“If you look at one spot, you can see every single thing around you,” says contemporary British sculptor Richard Hudson, standing in the bright sun of The Douglas hotel’s outdoor terrace at Parq Vancouver. “If you’re looking at bronze or a piece of wood, it is what it is. This just adds something else.”
Standing at 250 centimetres and brandishing a riveting reflective surface, Tear is one of the polished mirror steel sculptures flown here from the United Kingdom as part of Hudson’s exciting Canadian debut. Recognized for his soft lines, organic shapes, and abstract re-imaginings of common symbols, the Yorkshire-born artist crafts modern pieces at a monumental scale. The 64-year-old began his sculpting career at the age of 42, proving that it’s never too late to find success; his acclaimed works can be found in the private collections of celebrities including Elton John, as part of Sotheby’s annual modern sculpture show Beyond Limits, and even in highly populated spaces such as New York’s Madison Square Garden. With over 50 sculptures situated around the globe, Hudson’s achievements are both mainstream and profound.
“One thing about my work is that it doesn’t matter if it’s this size or small, it still works. That’s why I love the idea of the curve and the line, it’s always continuous,” says the artist, who employs sketches and clay moldings to conceptualize his pieces. “Engineers always work with straight lines and cubes and triangles. Yes, we’re getting curves and things, but the curve, I think, needs a little more respect.”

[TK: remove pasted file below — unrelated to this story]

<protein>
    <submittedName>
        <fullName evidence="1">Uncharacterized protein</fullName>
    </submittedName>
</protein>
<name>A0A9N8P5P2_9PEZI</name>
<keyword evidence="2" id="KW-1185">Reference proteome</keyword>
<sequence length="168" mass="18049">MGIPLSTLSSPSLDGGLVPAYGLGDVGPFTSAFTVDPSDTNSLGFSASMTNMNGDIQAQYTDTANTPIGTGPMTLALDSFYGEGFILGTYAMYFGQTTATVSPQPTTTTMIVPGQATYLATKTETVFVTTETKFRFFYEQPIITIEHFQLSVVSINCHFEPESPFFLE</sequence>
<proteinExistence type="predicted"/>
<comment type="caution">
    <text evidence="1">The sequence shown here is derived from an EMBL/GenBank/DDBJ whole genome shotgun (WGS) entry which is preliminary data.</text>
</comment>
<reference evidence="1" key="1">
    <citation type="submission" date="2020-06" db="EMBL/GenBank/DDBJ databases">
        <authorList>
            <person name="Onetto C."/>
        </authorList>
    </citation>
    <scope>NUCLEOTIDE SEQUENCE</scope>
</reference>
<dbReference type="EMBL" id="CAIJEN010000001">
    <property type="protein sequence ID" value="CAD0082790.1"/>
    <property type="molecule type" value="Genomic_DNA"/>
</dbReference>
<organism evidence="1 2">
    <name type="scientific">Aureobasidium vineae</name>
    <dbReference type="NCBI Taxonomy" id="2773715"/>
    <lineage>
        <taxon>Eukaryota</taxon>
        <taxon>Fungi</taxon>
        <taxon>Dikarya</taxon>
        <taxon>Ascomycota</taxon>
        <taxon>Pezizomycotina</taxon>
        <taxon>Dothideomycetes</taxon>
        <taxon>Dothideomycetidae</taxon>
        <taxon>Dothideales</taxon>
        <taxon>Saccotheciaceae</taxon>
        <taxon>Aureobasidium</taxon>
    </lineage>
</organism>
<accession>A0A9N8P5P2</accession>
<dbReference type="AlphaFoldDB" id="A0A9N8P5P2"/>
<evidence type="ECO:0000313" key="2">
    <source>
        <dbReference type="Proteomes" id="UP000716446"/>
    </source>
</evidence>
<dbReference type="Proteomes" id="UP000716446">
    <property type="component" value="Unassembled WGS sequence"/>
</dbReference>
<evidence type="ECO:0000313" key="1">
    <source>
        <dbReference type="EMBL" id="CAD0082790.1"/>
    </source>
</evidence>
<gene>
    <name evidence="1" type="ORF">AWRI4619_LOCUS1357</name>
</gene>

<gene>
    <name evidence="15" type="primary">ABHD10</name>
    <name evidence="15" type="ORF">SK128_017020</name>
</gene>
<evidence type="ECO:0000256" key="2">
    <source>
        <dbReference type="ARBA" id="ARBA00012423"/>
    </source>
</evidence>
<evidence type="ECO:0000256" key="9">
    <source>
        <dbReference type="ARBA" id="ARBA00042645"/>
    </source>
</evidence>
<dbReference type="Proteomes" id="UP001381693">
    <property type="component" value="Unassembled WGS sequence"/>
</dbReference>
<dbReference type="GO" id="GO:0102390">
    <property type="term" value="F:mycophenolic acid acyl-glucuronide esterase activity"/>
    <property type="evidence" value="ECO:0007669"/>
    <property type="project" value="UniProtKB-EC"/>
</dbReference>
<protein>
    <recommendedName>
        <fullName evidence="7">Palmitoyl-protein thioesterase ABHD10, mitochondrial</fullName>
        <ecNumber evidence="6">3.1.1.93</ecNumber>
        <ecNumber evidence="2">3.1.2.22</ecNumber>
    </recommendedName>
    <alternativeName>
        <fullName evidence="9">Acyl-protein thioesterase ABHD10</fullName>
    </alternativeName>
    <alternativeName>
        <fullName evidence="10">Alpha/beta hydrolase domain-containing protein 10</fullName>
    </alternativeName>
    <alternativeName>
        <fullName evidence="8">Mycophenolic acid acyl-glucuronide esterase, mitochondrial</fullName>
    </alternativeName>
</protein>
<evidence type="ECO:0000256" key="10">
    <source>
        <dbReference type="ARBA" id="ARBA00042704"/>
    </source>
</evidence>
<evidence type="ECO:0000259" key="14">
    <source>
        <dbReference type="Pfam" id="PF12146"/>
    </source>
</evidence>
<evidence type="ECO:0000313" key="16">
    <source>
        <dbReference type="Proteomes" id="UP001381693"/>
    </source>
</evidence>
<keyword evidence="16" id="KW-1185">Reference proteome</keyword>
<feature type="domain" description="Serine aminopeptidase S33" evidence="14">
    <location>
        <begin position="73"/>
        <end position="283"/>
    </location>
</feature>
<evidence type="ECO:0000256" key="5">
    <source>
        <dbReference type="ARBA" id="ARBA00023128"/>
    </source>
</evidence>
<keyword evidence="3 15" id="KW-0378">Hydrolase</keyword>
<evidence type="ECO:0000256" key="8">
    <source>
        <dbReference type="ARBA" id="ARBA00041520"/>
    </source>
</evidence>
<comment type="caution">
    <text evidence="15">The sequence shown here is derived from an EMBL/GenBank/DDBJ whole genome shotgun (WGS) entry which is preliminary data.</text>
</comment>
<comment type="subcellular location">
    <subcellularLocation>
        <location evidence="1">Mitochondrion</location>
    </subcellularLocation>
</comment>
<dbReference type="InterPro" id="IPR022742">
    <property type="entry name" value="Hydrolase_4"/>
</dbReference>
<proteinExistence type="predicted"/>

Brought up in a farming family, Hudson was regularly encouraged by his mother to seek out nature. A talented artist herself, Hudson’s mom was once commissioned by Charles, Prince of Wales to create a miniature dollhouse of his private home Highgrove House in Gloucestershire, but not before being recruited by Alan Turing and contributing to the Second World War’s top-secret Enigma project upon graduating from university. “I didn’t really realize what that meant until I got older,” Hudson smiles, remembering how committed his mother remained to the secrecy act.
It seems creative aptitude remains strong in their family, with Hudson’s two sons both pursuing their passions as artists in their respective fields. His eldest lives in the wilderness, producing beautiful pieces of pottery and wood carvings, while the younger of the two has found great success with modelling-clay paintings that satirize contemporary life. “I’ve taught them always to be magnanimous,” says Hudson, who is now primarily based in Spain. “‘Don’t be selfish with yourself, don’t be selfish with your clients. The more you give, the more you’ll get back.’”
Here on invitation by Liquidity Wines owner Ian Macdonald and Christa Frosch of Sotheby’s International Realty Canada, Hudson’s special art exhibition opened to the public on June 16, 2018, speaking to Vancouver’s evolving thirst for sophisticated art. The secret lounge of The Douglas lobby bar D6 held three more works by the artist; while those have already moved on, the opportunity still stands for visitors to witness Hudson’s Love Me and Tear on the D6 terrace until July 6 (and another piece, Love Me Totem, has a permanent home in Parq’s main lobby).
All it takes is one glance to realize that Hudson’s Tear is much more than an outdoor reflective sculpture—it’s a symbol representing melancholy and happiness, and a reminder that water conservation is important to the future of mankind. Beyond that, it sparks a rare moment of introspection that captures the beauty around us, helping us realize why we’re here and what it is we’re doing. Tear is not just an example of exceptional art on a large scale, it’s also a gateway to a new perspective.
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